It was hard to get a word out of “Silent Cal,” the president Teddy Roosevelt’s daughter once said was so sour-looking he appeared to have been weaned on a pickle. But while Coolidge was reserved in public, he apparently had plenty of fun in private.

When an admirer—either a friend or an anonymous donor—sent an electric horse to the White House in 1925, Coolidge reportedly laughed so hard at the sight of William Starling, the head of the Secret Service, atop the contraption that he had to sit down. Then, he decided to try it himself—and a weird-but-true White House legend was born.

Coolidge was no stranger to equines, of course. He was an outdoorsman and a horse lover. Though he fell from a horse as a child, breaking his arm, he loved horseback riding for exercise. But his increasing political duties—he was a mayor, senator, and then governor of Massachusetts before being elected as vice president and eventually becoming president in 1923—didn’t leave much leisure time.

By the time he made it to the White House, Coolidge had apparently put on eight pounds. But how was an executive to exercise in the days before Shake Weights and ellipticals?

Enter the electric horse. It was the brainchild of John Harvey Kellogg, the utopian doctor best known for inventing corn flakes in an attempt to cure people of their masturbation habits. Kellogg was a proponent of better living through electricity, crafting scores of inventions that promised to vibrate, shake, and shock patients back to health. He claimed that one of his apparatuses for “automatic exercise,” which he called “the riding horse,” perfectly imitated the single-foot and English trot gaits of a real horse.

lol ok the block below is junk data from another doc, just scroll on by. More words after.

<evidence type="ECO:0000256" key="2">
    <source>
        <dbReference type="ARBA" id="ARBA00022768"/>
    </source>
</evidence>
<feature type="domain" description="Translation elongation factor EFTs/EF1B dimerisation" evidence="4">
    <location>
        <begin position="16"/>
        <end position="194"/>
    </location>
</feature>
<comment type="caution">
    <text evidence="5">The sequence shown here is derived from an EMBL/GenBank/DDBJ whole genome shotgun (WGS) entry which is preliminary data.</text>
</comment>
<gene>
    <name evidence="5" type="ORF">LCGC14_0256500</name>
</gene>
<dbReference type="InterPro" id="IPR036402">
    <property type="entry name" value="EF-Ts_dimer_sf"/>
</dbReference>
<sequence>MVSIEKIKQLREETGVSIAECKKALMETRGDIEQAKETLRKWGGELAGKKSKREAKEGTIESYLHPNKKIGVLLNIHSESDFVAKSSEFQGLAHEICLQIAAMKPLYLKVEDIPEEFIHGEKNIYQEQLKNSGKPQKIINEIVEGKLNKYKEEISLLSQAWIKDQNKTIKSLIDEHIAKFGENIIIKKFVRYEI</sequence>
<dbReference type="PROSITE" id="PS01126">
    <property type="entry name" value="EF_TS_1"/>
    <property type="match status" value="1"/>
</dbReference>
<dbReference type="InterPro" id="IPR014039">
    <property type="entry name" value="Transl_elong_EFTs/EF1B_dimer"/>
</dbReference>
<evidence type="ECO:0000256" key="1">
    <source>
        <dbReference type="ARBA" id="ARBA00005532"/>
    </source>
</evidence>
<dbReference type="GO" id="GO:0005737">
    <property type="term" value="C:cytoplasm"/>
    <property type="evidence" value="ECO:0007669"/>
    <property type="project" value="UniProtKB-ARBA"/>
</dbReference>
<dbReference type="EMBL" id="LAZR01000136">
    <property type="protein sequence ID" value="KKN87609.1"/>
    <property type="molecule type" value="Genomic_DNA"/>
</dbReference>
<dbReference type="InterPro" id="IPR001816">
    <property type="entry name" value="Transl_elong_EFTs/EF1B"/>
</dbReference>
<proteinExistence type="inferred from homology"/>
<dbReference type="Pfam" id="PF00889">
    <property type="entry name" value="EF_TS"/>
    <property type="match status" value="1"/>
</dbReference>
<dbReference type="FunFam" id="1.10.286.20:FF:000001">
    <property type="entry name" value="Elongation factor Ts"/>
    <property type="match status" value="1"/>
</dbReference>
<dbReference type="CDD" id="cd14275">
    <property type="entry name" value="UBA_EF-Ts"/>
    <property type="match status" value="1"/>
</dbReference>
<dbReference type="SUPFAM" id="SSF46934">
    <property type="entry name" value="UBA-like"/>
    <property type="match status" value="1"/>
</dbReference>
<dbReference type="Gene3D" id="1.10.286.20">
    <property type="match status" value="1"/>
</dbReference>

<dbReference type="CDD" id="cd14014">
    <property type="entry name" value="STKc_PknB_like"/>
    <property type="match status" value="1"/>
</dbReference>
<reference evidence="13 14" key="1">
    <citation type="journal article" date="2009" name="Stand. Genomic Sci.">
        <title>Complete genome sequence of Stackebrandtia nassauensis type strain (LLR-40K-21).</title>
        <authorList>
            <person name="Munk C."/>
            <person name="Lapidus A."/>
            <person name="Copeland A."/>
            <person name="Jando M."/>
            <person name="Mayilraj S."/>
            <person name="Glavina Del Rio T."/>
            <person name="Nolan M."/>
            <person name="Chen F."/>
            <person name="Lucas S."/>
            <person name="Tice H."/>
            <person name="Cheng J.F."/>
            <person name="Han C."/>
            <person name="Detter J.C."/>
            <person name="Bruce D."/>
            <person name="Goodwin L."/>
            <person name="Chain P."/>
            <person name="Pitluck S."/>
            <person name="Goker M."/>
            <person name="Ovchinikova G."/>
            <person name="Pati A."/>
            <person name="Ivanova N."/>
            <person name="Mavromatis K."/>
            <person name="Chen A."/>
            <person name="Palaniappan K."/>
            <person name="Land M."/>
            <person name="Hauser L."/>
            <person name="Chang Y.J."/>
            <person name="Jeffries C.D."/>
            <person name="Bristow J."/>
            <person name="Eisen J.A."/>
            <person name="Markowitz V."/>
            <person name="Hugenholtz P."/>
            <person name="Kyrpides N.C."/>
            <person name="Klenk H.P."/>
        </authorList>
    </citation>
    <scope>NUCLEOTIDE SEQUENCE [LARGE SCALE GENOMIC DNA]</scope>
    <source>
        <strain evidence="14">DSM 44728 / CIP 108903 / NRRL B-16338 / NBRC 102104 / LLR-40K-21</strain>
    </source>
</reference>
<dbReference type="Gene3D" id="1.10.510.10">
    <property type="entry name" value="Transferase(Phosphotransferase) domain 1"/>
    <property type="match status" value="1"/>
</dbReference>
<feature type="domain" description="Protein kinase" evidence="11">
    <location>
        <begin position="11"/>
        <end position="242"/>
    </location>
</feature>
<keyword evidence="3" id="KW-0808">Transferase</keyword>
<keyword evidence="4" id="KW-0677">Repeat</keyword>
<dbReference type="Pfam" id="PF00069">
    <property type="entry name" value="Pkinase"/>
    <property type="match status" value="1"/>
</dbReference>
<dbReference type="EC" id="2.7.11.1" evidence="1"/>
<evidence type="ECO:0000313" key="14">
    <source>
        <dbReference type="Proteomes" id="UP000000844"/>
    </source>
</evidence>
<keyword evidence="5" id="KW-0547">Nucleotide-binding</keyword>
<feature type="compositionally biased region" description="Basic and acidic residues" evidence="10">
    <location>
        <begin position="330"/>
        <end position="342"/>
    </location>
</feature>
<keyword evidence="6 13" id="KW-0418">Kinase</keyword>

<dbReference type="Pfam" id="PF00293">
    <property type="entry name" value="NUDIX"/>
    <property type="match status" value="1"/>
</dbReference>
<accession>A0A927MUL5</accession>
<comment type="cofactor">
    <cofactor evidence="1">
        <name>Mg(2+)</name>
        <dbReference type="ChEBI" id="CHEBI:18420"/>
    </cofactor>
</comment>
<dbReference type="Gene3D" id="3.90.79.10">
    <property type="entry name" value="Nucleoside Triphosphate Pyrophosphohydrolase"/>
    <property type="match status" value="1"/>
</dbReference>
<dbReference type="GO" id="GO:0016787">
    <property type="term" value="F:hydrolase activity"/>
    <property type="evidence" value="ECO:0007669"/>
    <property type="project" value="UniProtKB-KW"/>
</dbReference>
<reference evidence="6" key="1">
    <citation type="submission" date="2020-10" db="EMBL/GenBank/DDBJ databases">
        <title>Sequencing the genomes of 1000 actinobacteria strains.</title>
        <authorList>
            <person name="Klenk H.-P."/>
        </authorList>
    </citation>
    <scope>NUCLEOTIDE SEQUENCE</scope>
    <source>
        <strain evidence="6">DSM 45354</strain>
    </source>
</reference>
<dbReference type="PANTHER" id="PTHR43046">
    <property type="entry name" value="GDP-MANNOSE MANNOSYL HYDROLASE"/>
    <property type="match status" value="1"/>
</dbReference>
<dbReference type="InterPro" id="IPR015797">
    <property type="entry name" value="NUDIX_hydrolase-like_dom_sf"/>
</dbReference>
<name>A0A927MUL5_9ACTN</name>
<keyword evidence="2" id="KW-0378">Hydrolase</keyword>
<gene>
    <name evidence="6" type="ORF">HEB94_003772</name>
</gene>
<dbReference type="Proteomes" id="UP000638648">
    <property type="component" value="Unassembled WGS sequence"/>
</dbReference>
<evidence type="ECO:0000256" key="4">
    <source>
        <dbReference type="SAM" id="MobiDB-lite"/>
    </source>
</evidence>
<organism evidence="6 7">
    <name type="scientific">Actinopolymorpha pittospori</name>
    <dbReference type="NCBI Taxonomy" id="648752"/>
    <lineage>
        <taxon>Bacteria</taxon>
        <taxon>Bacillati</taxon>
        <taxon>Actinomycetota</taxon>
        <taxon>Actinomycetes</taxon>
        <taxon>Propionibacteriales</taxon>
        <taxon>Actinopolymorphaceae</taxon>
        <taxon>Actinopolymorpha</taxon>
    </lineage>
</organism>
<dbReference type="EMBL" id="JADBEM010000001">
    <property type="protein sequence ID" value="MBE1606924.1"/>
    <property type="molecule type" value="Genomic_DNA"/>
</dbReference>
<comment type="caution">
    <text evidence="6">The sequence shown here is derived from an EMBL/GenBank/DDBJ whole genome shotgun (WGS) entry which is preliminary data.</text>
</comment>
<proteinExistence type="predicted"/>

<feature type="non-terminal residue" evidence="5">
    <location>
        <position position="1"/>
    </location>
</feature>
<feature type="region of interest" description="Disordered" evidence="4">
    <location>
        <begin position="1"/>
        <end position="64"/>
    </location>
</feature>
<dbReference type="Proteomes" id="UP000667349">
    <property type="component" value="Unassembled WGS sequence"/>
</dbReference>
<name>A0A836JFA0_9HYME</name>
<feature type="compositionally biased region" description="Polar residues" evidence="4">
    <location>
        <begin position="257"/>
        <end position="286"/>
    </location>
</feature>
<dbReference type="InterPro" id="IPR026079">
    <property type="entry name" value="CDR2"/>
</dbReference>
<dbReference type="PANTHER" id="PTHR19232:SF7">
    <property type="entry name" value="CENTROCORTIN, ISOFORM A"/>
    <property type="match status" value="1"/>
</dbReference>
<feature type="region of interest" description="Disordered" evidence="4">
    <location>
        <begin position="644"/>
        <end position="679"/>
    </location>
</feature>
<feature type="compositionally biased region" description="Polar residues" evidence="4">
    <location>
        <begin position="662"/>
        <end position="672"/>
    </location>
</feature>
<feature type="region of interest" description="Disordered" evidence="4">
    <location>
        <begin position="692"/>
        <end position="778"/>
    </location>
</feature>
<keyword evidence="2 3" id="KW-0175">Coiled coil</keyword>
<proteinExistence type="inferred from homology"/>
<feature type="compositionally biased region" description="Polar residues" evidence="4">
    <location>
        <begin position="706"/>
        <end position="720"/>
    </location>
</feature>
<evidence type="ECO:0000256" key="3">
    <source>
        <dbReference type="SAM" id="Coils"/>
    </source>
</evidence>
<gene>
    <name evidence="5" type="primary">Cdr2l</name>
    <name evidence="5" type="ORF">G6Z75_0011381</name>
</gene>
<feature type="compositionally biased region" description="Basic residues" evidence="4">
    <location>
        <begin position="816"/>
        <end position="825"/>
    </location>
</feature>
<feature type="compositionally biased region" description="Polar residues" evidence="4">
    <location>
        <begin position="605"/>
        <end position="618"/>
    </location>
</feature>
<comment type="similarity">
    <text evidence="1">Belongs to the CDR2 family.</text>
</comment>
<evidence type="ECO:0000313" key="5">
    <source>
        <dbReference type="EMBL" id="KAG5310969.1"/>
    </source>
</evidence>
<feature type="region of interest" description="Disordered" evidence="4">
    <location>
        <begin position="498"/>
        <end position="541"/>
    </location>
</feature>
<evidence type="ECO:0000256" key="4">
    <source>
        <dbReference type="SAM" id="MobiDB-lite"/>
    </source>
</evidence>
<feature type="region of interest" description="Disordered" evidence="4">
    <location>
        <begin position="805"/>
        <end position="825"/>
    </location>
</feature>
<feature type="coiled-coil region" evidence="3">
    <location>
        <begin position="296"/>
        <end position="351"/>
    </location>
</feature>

Coolidge apparently thought so, too. Though The New York Times mocked the device as “a hobby horse” in 1923, it cited friends who thought that the president's strength and stamina as a leader were due “in large part to the attention he has given his electric horse.” From a canter to a gallop, Coolidge rode it three times a day.

The president’s personal physician told The Chicago Tribune that while “the horse is not much for looks,” it had some medical benefits. “It is great for the liver and fine for reducing flesh,” he declared. The story was apparently kept secret until Coolidge had to send for an electrician to repair his steed after it went berserk and bucked him from the saddle.

Today, the president’s trusty horse stands in the Calvin Coolidge Presidential Library and Museum in Northampton, Massachusetts, a testament to the quiet president’s thrice-daily dose of whimsy—and fitness.